Whether you’re a seasoned inspector or novice tank owner you want to make sure everything is up to code on your tanks. So let’s talk about good fuel storage tank inspection practices. The American Petroleum Institute (API) and the Steel Tank Institute (STI) are associations that publish manufacturing and inspection standards for oil and natural gas tanks, piping and equipment. When their inspection and maintenance protocols are followed, a facility owner should expect to significantly extend the useful life of the equipment.
Let’s face it a good fuel tank inspection program can also prevent catastrophic failures and oil spills and in this economy with many facility owners forced to operate outdated and aging equipment, a proper inspection to identify areas of concern and recommend a course of treatment & repair is critical to a businesses success. There are several key tank issues that can cause a significant amount of heartache as well as unnecessary repair and/or replacement work such as corrosion and proper venting.
- Identify areas with the highest probability of a corrosion issue.
- If water is present in the tank, the point at which the water is resting is an area where corrosion is likely to occur.
- Take into account the surrounding areas. What could be facilitating corrosion in the area?
The importance of venting fuel storage systems is underemphasized in a large number of fuel system installations. The fuel tank’s emergency vent is designed to help prevent the tank from becoming over-pressurized and rupturing if exposed to fire. Key points to remember:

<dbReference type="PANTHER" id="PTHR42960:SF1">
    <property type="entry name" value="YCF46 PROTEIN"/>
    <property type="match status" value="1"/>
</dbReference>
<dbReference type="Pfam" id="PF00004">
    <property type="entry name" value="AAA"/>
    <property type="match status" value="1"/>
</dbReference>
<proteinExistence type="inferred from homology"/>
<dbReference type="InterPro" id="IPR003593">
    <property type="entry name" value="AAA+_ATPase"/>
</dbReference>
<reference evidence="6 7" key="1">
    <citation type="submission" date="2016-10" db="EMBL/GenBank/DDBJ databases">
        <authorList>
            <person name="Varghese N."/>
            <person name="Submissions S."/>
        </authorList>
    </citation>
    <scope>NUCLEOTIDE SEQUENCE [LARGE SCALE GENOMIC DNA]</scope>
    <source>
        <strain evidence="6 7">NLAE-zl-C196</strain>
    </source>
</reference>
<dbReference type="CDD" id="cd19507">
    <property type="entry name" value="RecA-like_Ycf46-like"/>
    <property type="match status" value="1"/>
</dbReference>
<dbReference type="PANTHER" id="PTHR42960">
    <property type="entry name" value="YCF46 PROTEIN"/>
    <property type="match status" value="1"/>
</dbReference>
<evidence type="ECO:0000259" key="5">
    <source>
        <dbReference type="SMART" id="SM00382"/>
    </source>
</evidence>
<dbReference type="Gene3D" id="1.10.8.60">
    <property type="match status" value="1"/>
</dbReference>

- Emergency vent is separate from the normal working vent (smaller in diameter and will have either a pressure vacuum cap or atmospheric vent installed on it).
- The emergency vent should not be obstructed from fully opening during the presence of extreme heat exposure
- The cap should not be painted shut and should be operating freely.
- It’s not all that uncommon for installers to keep the PVC plug installed from the factory in this port
- Install the proper venting device before walking away from the site.
Another positive from an inspection is ensuring the flow capacity of the emergency vent is equal to or greater than what is required from the tank manufacturer (always compare the two). An underrated emergency vent flow capacity is another installation error made all too often and missed during fuel storage tank inspections. It’s also imperative to ensure the vent has a UL listing number engraved on the top as well. It’s not unusual for older installations to have emergency vents installed that are not UL listed.